‘Appearing responsibly makes enterprise sense’

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Teodora Nenova, Director of Steward Redqueen, speaks at the European Development Days 2019 in Brussels

Teodora Nenova is a director who leads the innovative impact measurement practice at Steward Redqueen – a specialist consulting firm operating worldwide advising organizations on impact and sustainability. Nenova advises organizations that want to understand, measure and manage their economic, environmental and social impact.

She has led and conducted over 60 impact assessments of multinational corporations, impact investors, commercial banks and nonprofits. In an exclusive interview with the Dhaka tribunes SM Abrar Aowsaf spoke about the role of impact measurement in corporate accountability, Steward Redqueen’s latest report on the socio-economic impact of Coca-Cola Bangladesh, and strategies Bangladesh can use to attract more foreign investment.

What sparked your interest in measuring corporate impact? What role can impact measurement play in holding companies accountable?

I’ve been in this field for almost 10 years now, but our Steward Redqueen company has been doing this for over 20 years. We are driven by the belief that the private sector can and should use its resources to promote sustainable development.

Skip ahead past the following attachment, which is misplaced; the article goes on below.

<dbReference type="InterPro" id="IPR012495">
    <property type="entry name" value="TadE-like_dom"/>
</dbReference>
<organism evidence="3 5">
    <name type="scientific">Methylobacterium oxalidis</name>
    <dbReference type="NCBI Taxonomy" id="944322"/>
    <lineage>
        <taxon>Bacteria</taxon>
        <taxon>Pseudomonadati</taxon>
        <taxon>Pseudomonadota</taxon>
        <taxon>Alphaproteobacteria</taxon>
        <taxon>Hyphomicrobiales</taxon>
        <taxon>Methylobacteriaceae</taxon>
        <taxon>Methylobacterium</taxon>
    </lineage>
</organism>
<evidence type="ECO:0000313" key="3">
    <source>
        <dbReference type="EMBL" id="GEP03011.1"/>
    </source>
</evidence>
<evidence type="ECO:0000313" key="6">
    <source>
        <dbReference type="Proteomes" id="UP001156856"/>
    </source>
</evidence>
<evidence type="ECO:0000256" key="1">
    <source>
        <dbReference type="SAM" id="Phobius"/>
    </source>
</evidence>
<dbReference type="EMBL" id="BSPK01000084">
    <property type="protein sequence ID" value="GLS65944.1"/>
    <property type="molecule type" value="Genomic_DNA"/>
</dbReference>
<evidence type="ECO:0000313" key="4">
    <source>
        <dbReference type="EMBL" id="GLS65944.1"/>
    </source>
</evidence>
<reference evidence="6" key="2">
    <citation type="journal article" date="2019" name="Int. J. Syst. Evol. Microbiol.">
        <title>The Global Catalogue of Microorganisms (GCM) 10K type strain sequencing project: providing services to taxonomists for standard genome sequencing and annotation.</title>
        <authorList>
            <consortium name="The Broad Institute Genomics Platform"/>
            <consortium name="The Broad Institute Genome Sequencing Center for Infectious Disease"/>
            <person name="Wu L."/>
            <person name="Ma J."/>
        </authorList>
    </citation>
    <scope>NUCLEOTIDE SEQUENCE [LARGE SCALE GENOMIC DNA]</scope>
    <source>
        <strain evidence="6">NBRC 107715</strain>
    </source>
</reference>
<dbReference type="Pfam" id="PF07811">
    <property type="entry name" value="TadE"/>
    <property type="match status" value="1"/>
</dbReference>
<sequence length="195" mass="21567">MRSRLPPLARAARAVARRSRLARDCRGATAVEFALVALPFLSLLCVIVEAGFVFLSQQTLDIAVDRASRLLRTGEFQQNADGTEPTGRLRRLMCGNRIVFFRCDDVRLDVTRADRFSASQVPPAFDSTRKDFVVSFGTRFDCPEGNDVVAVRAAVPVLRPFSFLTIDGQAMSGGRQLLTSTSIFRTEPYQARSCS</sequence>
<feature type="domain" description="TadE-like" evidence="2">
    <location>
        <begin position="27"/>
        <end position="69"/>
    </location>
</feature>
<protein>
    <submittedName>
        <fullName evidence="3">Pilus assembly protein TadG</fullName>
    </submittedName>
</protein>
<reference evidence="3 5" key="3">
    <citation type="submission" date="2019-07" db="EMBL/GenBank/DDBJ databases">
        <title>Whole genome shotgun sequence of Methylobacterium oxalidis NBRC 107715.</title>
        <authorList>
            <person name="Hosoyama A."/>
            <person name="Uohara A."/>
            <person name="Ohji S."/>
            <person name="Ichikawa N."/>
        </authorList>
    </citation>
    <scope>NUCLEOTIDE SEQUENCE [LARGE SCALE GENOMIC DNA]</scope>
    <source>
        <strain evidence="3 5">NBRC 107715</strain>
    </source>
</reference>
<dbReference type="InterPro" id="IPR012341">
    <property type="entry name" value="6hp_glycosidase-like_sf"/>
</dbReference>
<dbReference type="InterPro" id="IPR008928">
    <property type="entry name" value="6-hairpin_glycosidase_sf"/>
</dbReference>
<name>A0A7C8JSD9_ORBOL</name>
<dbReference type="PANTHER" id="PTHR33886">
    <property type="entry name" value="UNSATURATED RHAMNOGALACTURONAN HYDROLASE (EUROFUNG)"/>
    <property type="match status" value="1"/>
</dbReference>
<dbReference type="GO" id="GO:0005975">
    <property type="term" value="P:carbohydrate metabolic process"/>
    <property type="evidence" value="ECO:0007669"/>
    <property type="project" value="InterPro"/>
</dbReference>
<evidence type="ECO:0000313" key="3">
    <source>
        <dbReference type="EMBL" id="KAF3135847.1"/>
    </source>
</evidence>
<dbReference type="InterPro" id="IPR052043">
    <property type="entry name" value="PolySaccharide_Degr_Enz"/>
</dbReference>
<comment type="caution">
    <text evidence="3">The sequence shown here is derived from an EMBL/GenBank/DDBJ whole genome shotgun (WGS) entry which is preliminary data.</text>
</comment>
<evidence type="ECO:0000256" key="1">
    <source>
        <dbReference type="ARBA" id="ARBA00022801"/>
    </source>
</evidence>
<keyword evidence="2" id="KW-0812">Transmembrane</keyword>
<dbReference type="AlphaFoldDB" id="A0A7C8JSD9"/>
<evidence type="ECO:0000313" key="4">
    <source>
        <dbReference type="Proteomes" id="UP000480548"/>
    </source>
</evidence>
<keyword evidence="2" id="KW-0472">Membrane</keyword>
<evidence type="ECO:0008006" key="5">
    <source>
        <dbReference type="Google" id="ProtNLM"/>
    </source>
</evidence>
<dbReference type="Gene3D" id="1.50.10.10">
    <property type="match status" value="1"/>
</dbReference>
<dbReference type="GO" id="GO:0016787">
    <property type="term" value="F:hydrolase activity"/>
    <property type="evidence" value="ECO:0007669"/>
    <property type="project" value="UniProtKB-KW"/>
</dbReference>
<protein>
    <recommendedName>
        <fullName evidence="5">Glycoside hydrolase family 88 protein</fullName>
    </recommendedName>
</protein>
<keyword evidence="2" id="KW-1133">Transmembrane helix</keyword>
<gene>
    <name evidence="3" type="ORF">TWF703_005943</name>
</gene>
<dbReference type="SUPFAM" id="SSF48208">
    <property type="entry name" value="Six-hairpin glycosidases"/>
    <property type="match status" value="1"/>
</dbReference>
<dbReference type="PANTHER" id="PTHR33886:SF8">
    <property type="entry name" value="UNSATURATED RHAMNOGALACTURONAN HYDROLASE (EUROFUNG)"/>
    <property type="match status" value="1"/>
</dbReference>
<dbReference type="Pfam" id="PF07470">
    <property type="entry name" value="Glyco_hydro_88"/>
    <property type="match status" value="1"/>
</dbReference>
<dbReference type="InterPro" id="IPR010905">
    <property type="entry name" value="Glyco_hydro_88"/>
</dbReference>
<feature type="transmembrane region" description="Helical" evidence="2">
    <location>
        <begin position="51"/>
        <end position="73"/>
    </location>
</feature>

Corporations are well aware of their financial implications, but when it comes to the wider economic, social or environmental impact, we see many executives driving without a card. Objective impact measurement is important as it gives companies insights into the channels through which they achieve social impact – both positive and negative.

Knowing what your baseline is can help you create plans of action to mitigate the negatives and maximize the positives. And that is what excites me most about this work – that it helps to develop actionable strategies and instruments for sustainable development.

Coca-Cola Bangladesh recently commissioned a report on the socio-economic impact of Steward Redqueen. Can you give us a brief overview of how you conducted this assessment?